Targeting of enzymatic activity in multimodular proteins
Acrosin, Limulus coagulation factor C, laforin, β-trefoil fold ((QxW)3 domain) of GalNAc-Tsr involved in mucin-type O-glycosylation, frequent in microbial glycosylhydrolases for plant cell wall polysaccharides, termed carbohydrate-binding modules
Bridging of molecules
Cerebellar soluble lectin, cytokines (e.g. IL-2s–IL-2R and CD3 of TCR), galectins
Induction or suppression of effector release (H2O2, cytokines etc.)
Chitinase-like YKL-40, galectins, I-type lectins (e.g. CD33 (siglec-3), siglecs-7 and -9), selectins and other C-type lectins such as CD23, BDCA2 and dectin-1, Toll-like receptor 4
Alteration of enzymatic activities in modular proteins/receptor endocytosis via lattice formation
Mannan-binding lectin (acting on meprins); galectins
Cell growth control, induction of apoptosis/anoikis and axonal regeneration
Amphoterin and other heparin-binding proteins, cerebellar soluble lectin, chitinase-like lectins, C-type lectins, galectins, hyaluronic acid-binding proteins, siglecs (e.g. CD22 and CD33)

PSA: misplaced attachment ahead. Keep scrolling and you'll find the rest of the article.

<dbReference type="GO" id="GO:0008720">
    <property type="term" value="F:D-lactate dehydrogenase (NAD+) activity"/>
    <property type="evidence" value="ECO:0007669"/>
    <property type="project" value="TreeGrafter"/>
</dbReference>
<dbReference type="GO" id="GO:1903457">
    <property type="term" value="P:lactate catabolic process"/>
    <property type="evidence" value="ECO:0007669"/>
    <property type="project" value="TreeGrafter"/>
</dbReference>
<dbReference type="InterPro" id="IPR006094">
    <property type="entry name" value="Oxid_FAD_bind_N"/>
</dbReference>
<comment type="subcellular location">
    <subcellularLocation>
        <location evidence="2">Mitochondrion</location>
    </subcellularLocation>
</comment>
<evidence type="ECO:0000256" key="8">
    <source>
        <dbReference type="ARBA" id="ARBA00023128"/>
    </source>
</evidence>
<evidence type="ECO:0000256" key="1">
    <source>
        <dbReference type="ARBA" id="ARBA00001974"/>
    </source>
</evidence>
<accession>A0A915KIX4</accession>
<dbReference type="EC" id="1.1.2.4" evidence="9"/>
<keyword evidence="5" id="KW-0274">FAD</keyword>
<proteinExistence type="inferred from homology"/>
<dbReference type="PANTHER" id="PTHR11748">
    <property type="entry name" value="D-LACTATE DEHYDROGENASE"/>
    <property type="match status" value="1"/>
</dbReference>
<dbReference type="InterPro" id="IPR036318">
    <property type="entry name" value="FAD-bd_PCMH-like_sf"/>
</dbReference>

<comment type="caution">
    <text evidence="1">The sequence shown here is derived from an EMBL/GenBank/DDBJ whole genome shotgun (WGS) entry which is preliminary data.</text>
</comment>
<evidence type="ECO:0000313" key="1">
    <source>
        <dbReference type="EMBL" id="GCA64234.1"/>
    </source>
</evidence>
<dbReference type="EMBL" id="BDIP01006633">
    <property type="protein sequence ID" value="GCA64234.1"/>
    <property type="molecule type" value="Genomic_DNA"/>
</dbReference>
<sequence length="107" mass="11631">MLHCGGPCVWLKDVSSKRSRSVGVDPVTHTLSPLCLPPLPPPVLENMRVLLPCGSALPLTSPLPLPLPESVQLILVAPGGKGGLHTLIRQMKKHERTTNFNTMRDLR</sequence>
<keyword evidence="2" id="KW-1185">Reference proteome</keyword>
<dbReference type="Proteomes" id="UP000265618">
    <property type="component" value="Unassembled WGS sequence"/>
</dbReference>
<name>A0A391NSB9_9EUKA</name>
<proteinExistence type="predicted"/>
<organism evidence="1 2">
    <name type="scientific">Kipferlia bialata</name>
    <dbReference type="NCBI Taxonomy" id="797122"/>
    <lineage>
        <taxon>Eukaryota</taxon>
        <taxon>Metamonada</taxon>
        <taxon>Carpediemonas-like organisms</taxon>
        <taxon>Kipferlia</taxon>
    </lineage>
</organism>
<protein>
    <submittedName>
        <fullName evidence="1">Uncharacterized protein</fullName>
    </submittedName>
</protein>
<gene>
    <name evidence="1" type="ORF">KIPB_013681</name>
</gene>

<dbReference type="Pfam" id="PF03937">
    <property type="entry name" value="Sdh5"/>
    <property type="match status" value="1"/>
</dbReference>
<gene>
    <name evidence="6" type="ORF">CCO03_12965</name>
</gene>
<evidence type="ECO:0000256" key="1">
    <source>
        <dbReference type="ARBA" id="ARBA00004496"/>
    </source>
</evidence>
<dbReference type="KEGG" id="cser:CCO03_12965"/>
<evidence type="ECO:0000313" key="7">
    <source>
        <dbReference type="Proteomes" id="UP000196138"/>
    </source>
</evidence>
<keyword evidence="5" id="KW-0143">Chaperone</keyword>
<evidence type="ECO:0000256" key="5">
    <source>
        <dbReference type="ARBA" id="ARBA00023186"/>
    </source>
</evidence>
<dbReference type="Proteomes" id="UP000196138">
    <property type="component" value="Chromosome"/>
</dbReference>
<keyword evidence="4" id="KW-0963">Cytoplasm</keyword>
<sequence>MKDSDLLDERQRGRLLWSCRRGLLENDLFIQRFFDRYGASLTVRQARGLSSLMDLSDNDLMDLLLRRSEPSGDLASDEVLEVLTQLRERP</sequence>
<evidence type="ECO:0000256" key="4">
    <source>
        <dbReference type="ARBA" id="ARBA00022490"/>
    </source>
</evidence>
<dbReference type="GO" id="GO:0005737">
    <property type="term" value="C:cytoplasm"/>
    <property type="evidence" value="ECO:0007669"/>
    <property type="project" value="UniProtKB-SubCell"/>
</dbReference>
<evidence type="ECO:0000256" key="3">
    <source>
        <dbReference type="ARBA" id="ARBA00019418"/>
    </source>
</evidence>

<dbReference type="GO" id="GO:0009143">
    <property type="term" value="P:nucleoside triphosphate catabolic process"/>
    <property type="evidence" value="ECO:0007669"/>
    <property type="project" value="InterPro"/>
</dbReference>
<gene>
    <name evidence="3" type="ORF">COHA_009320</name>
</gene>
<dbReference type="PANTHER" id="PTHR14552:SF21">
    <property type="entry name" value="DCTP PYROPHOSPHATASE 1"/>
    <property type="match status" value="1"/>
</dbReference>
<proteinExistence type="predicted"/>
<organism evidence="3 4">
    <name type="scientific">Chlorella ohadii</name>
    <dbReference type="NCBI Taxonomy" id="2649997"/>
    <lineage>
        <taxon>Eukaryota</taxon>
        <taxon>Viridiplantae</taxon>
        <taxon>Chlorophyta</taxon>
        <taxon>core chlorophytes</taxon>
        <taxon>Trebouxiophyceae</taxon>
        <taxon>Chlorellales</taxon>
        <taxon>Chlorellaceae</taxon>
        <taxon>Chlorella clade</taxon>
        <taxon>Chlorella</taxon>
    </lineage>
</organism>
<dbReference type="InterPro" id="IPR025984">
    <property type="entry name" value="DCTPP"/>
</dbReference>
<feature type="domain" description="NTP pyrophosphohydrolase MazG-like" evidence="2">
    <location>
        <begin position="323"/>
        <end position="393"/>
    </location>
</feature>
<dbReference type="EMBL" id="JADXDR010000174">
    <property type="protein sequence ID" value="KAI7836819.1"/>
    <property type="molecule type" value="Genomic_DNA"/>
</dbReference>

Cell migration and routing
Galectins, hyaluronic acid-binding proteins (CD44, hyalectans/lecticans, RHAMMt), I-type lectins, selectins and other C-type lectins
Galectins, gliolectin, I-type lectins (e.g. siglecs, N-CAMu, P0 or L1), selectins and other C-type lectins such as DC-SIGN or macrophage mannose receptor
Calreticulin, discoidin I, galectins, heparin- and hyaluronic acid-binding lectins including hyalectans/lecticans
Matrix network assembly
Galectins (e.g. galectin-3/hensin), non-integrin 67 kDa elastin/laminin-binding protein, proteoglycan core proteins (C-type CRD and G1 domain of hyalectans/lecticans)